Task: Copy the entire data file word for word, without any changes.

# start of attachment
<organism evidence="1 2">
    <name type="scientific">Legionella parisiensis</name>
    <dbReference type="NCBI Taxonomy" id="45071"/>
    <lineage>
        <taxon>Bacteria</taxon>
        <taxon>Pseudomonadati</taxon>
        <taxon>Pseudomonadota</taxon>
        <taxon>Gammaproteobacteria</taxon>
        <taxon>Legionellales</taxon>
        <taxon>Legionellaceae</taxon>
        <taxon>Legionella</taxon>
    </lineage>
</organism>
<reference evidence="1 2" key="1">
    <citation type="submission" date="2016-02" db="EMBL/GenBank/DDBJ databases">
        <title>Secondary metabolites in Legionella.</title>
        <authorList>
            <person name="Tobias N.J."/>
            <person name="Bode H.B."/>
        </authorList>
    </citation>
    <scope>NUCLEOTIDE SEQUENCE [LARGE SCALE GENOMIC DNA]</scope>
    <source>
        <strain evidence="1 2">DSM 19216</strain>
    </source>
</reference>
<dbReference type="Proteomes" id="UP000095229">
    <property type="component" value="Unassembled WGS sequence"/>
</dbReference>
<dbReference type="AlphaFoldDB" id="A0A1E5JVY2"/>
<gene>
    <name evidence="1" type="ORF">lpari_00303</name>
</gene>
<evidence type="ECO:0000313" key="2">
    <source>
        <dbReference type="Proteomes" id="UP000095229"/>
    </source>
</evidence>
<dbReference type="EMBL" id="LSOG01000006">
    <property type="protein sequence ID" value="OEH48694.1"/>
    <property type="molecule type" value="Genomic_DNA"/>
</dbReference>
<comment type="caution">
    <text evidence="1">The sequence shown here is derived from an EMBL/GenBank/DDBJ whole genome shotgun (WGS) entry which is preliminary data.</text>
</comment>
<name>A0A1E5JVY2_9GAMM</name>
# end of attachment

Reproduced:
<organism evidence="1 2">
    <name type="scientific">Legionella parisiensis</name>
    <dbReference type="NCBI Taxonomy" id="45071"/>
    <lineage>
        <taxon>Bacteria</taxon>
        <taxon>Pseudomonadati</taxon>
        <taxon>Pseudomonadota</taxon>
        <taxon>Gammaproteobacteria</taxon>
        <taxon>Legionellales</taxon>
        <taxon>Legionellaceae</taxon>
        <taxon>Legionella</taxon>
    </lineage>
</organism>
<reference evidence="1 2" key="1">
    <citation type="submission" date="2016-02" db="EMBL/GenBank/DDBJ databases">
        <title>Secondary metabolites in Legionella.</title>
        <authorList>
            <person name="Tobias N.J."/>
            <person name="Bode H.B."/>
        </authorList>
    </citation>
    <scope>NUCLEOTIDE SEQUENCE [LARGE SCALE GENOMIC DNA]</scope>
    <source>
        <strain evidence="1 2">DSM 19216</strain>
    </source>
</reference>
<dbReference type="Proteomes" id="UP000095229">
    <property type="component" value="Unassembled WGS sequence"/>
</dbReference>
<dbReference type="AlphaFoldDB" id="A0A1E5JVY2"/>
<gene>
    <name evidence="1" type="ORF">lpari_00303</name>
</gene>
<evidence type="ECO:0000313" key="2">
    <source>
        <dbReference type="Proteomes" id="UP000095229"/>
    </source>
</evidence>
<dbReference type="EMBL" id="LSOG01000006">
    <property type="protein sequence ID" value="OEH48694.1"/>
    <property type="molecule type" value="Genomic_DNA"/>
</dbReference>
<comment type="caution">
    <text evidence="1">The sequence shown here is derived from an EMBL/GenBank/DDBJ whole genome shotgun (WGS) entry which is preliminary data.</text>
</comment>
<name>A0A1E5JVY2_9GAMM</name>